Jovenel Moise sworn in as Haiti's new president
PORT-AU-PRINCE, Haiti (AP):
Jovenel Moise was sworn in yesterday as Haiti's president for the next five years after a bruising two-year election cycle, inheriting a chronically struggling economy and a deeply divided society.
The 48-year-old entrepreneur took the oath of office in a Parliament chamber packed with Haitian lawmakers and foreign dignitaries from countries, including the United States, Venezuela and France. He smiled slightly as the Senate leader slipped Haiti's red and blue presidential sash over his left shoulder.
In his inaugural address during the day of prayer and platitudes, Moise gave a rough outline of his government's priorities and pledged to bring "real improvements" to the economically strapped nation, particularly the long-neglected countryside.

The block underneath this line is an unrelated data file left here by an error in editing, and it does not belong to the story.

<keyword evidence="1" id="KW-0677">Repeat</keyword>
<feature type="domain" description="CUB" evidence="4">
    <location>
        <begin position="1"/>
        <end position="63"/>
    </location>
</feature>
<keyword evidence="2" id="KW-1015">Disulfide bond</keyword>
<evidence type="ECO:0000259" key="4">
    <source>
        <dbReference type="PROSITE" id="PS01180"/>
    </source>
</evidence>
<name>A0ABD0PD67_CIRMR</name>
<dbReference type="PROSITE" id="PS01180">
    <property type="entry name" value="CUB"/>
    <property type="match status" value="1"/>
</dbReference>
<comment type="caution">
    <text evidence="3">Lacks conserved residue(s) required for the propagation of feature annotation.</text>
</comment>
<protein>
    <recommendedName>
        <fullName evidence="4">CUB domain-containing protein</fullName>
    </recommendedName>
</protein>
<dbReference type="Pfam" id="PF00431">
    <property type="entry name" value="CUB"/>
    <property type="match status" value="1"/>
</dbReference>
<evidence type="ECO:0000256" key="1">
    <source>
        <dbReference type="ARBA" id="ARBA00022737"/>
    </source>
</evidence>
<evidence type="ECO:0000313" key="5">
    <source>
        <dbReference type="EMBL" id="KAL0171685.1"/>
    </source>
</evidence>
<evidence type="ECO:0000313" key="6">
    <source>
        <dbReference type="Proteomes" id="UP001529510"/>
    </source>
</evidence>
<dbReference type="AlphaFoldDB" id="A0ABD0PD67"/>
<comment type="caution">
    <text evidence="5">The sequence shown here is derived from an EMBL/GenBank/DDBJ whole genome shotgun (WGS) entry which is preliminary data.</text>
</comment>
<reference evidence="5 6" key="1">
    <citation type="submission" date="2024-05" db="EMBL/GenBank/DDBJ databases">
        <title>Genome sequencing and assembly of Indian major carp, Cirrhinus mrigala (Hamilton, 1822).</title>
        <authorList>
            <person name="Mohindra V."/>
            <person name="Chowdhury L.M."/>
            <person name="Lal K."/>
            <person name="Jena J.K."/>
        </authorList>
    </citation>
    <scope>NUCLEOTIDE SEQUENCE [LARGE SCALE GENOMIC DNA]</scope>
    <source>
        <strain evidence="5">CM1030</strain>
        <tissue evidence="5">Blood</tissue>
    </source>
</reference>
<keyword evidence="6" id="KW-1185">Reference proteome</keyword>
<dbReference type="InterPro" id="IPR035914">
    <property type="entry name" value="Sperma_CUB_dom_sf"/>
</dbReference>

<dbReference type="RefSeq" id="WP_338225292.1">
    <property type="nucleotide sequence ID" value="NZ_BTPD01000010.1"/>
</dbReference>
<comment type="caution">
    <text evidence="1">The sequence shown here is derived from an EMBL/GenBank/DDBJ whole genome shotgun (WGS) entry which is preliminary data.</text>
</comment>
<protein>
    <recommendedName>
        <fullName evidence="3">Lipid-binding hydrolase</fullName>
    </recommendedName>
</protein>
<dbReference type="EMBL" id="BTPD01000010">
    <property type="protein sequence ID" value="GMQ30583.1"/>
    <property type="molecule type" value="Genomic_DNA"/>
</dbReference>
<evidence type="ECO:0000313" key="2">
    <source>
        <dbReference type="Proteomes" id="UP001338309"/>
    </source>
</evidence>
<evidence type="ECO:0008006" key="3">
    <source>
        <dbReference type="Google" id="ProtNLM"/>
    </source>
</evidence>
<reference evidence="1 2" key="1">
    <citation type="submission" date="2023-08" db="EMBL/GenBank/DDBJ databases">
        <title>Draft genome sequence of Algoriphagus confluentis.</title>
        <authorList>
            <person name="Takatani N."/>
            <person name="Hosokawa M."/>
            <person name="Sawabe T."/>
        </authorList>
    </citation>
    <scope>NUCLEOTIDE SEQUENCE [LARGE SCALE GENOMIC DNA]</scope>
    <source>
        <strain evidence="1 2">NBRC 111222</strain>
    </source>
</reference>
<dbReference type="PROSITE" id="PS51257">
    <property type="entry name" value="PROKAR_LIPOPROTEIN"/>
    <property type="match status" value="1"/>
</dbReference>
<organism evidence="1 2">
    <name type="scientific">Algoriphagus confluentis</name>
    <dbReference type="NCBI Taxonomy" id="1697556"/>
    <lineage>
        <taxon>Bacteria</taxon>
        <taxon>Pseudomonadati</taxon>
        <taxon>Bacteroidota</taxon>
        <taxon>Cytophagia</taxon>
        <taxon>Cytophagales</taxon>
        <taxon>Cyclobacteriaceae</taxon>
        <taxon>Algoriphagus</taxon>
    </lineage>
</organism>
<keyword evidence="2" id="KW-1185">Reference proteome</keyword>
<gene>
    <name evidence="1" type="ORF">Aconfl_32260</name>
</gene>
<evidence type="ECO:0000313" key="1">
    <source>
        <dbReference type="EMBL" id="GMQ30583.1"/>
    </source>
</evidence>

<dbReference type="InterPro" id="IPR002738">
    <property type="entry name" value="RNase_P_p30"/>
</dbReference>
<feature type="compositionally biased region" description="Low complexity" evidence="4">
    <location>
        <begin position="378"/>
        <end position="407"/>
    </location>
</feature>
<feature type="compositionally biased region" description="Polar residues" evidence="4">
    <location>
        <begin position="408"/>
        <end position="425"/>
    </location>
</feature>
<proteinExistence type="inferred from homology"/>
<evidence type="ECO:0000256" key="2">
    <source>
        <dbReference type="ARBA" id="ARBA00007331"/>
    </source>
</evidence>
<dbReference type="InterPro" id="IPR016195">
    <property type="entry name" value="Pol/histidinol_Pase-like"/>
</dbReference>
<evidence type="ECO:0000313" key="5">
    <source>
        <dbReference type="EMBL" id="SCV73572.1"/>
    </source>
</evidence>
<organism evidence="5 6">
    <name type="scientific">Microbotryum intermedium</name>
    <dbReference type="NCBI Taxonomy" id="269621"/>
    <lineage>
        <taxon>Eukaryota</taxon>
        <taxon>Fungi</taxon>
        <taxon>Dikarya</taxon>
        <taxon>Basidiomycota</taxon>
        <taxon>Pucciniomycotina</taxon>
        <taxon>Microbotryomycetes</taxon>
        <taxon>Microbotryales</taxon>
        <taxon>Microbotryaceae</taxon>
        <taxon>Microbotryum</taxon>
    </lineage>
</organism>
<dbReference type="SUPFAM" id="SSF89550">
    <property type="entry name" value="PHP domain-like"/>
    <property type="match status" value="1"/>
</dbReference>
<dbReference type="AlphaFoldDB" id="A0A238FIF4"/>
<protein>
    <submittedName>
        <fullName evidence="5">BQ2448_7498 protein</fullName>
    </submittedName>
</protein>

He urged unity and promised to strengthen institutions, fight corruption and bring more investments and jobs to one of the least developed nations in the world.
"We can change Haiti if we work together," Moise said to applause on the grounds of what used to be the national palace, which was one of many buildings obliterated during a devastating earthquake that hit outside the
capital in January 2010.
There's little expectation among citizens that Moise's new government can overcome Haiti's deep problems of poverty and economic malaise in the next five years, but he does have a majority in Parliament and some are hopeful the businessman-turned-politician will make steady advances.
Yesterday's inauguration was the concluding step in Haiti's return to constitutional rule a year after ex-President Michel Martelly left office without an elected successor in place amid waves of opposition protests and a political stalemate suspending elections. A caretaker government was quickly created to fill the void and pave the way for elections.